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The Definition and Uses of Critical Power

About Critical Power

Critical power is a buzz phrase that is used frequently in the electricity distribution community. However, the term itself, as well as the factors that constitute the need for critical power, remain unclear to many users. Within itself, critical power has numerous sub-concepts that will be explored in detail within this article.

What is Critical Power

Energy management systems that detect power failures, deploy backup energy sources, and deliver clean power to mission-critical equipment are known as critical power systems. For instance, institutions such as data centers and hospitals need critical power systems that can provide emergency power supply in the case of an outage.

To fully explain the concept of critical power, it is important to distinguish between critical and non-critical load.

Critical & Non-critical Load

A critical load can directly impact an organization’s capacity to continue essential operations, and it must be kept functioning in the event of a power outage.

Unprecedented power outages can cost businesses a lot of money in terms of lost revenue if the core infrastructure required to carry out basic commercial tasks is disrupted. These losses can take several forms, including:

  • Management can lose business and production capabilities
  • Business incurs revenue and operation losses due to idle staff
  • Maintenance personnel may be required to intervene
  • Product and supplies are damaged or lost
  • Equipment at the facility is damaged
  • Information on the facility is lost
  • Workers and customers may be affected in a variety of ways, ranging from inconvenience to safety concerns.

Non-critical Loads

Non-critical or non-essential loads, on the other hand, can be turned off during a power outage because they aren’t crucial to the organization’s operations. In many cases, residential loads are considered non-critical during a massive blackout.

It is possible to reach this conclusion because many individuals have independent arrangements for backup power.

Examples of Facilities that Require Critical Power Systems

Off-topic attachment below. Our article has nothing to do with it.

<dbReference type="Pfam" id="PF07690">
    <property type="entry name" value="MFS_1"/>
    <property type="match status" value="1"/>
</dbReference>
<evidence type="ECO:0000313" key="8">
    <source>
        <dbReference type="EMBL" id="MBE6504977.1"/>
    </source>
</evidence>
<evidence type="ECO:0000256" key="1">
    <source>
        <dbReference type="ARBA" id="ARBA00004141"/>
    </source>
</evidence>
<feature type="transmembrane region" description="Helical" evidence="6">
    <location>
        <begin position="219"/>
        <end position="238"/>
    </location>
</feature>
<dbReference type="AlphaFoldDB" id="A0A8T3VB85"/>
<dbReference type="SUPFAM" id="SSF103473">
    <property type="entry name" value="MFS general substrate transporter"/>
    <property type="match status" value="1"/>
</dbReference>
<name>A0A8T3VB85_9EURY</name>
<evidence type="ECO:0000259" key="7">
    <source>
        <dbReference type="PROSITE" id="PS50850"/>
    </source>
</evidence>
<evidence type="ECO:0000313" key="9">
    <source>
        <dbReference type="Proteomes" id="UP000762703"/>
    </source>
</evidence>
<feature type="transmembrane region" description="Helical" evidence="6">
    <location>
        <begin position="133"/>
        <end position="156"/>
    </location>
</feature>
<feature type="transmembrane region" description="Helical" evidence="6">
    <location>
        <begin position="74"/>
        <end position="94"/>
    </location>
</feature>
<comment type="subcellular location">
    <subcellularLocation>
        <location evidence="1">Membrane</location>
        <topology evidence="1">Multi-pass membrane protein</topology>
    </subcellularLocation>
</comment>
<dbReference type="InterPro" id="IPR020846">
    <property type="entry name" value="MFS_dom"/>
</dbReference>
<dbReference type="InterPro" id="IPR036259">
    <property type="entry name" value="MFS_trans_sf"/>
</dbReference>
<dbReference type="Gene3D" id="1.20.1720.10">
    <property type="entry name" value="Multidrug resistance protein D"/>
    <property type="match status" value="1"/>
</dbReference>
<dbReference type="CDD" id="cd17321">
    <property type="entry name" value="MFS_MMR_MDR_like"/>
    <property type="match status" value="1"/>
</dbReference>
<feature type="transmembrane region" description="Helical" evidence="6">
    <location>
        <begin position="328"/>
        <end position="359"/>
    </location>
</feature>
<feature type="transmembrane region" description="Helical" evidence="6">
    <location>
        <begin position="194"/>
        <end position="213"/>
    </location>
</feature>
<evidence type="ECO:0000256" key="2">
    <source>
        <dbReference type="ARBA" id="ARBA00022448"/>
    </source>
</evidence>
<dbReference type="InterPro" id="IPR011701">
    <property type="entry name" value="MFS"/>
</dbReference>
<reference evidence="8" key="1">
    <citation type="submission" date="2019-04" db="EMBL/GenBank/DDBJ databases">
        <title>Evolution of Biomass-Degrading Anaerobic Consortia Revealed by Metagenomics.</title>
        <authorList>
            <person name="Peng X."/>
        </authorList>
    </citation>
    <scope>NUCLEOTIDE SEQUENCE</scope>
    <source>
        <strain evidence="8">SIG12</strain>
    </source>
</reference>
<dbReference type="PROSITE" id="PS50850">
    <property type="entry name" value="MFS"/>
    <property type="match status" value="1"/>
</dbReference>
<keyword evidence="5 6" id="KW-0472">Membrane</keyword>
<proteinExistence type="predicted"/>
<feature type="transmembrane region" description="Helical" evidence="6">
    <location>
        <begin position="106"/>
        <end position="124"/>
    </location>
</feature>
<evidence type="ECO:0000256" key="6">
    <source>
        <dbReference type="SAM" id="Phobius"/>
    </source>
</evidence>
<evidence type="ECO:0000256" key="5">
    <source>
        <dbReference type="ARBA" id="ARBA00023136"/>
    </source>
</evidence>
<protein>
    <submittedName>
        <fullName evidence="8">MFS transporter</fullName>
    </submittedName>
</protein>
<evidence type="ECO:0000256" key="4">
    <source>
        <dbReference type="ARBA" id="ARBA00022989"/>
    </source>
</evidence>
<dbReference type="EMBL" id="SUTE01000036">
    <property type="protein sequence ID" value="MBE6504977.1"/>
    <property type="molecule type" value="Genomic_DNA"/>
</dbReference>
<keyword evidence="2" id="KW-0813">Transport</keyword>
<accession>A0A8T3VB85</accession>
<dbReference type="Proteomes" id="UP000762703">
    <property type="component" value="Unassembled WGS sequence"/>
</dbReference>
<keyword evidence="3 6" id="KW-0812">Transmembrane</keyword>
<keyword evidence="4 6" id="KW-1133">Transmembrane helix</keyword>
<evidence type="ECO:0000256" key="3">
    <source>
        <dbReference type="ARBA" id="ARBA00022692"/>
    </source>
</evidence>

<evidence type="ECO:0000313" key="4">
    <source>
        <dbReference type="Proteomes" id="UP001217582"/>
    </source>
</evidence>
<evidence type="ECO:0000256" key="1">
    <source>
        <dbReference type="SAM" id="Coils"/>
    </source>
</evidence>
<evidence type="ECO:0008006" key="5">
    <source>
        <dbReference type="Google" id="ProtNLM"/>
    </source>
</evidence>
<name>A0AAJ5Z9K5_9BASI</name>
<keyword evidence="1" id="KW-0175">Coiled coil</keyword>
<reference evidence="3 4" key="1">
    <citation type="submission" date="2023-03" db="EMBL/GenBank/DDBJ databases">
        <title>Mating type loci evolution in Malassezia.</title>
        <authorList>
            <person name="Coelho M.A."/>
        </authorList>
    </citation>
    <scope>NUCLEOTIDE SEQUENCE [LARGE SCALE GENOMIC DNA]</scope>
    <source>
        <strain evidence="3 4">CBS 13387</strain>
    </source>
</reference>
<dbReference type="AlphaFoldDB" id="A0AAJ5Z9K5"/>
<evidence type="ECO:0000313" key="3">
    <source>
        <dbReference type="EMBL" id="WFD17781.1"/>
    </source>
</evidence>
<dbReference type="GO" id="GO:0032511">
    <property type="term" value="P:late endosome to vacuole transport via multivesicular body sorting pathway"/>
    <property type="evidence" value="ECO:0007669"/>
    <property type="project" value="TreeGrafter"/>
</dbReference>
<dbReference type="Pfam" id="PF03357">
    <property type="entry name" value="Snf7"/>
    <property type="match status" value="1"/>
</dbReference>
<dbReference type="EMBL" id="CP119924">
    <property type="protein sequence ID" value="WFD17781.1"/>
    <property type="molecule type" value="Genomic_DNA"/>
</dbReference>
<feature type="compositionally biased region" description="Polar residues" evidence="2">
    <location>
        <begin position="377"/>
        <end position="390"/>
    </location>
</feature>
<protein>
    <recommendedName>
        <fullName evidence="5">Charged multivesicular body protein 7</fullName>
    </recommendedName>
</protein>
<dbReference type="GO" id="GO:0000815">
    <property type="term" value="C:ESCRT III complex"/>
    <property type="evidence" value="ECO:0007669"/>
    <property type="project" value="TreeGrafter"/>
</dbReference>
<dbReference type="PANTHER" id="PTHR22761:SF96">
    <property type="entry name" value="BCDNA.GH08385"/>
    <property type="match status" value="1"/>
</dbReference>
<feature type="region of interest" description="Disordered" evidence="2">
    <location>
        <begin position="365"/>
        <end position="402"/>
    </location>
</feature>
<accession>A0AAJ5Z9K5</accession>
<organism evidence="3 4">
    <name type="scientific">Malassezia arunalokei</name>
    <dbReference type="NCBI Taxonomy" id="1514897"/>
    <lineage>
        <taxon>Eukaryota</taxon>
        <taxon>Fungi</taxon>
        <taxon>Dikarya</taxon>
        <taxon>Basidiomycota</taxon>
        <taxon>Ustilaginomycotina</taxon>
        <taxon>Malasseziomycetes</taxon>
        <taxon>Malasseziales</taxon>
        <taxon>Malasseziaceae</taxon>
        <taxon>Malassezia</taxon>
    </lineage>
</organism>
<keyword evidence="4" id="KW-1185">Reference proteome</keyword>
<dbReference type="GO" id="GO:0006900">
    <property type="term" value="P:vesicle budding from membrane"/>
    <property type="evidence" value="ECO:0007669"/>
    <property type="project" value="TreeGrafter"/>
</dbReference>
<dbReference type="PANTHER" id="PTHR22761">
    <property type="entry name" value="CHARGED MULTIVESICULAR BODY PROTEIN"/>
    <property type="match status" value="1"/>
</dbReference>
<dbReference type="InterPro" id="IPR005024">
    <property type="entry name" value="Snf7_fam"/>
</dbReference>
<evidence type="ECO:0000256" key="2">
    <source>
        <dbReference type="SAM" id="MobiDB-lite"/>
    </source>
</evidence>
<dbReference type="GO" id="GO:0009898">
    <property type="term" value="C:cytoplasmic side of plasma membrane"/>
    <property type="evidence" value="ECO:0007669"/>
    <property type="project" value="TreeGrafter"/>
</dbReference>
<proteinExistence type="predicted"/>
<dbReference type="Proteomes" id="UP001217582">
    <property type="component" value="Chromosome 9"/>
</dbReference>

The classification of a mission-critical facility that requires a critical power system can be highly subjective. Generally, a mission-critical facility is usually defined as one which, if destroyed, would disrupt business continuity, public health, safety, or national security.

Common examples of mission-critical facilities in the Mid-Atlantic region include:

  • Colleges/Universities
  • Communication Centers
  • Hospitals
  • Military installations
  • Federal and state government offices
  • Air traffic control centers
  • Transportation systems and subway lines

Defining Critical Power Users

Other organizations outside these categories may qualify depending on the factors outlined below;

  • What financial penalties can be incurred due to loss of power?
    This could include the potential for lost business as well as any impact on customer service.
  • What kind of service does the organization provide?
  • In the food processing industry, for example, loss of power to refrigerating units can have drastic consequences for the business
  • How much production and worker productivity could be lost in the event of a power failure?
  • Will there be any adverse impact on quality, health and safety, and environmental systems?
  • Will there be a security breach and loss of control that could threaten public peace?
  • How will a power failure affect the reputation of the organization?

Contact Davis Infrastructure

Davis Infrastructure is a traditional manufacturer’s representative firm focusing on mission-critical needs of engineers, contractors, and end-users in Virginia, DC, and Maryland. Contact us to learn more about our product and service offerings.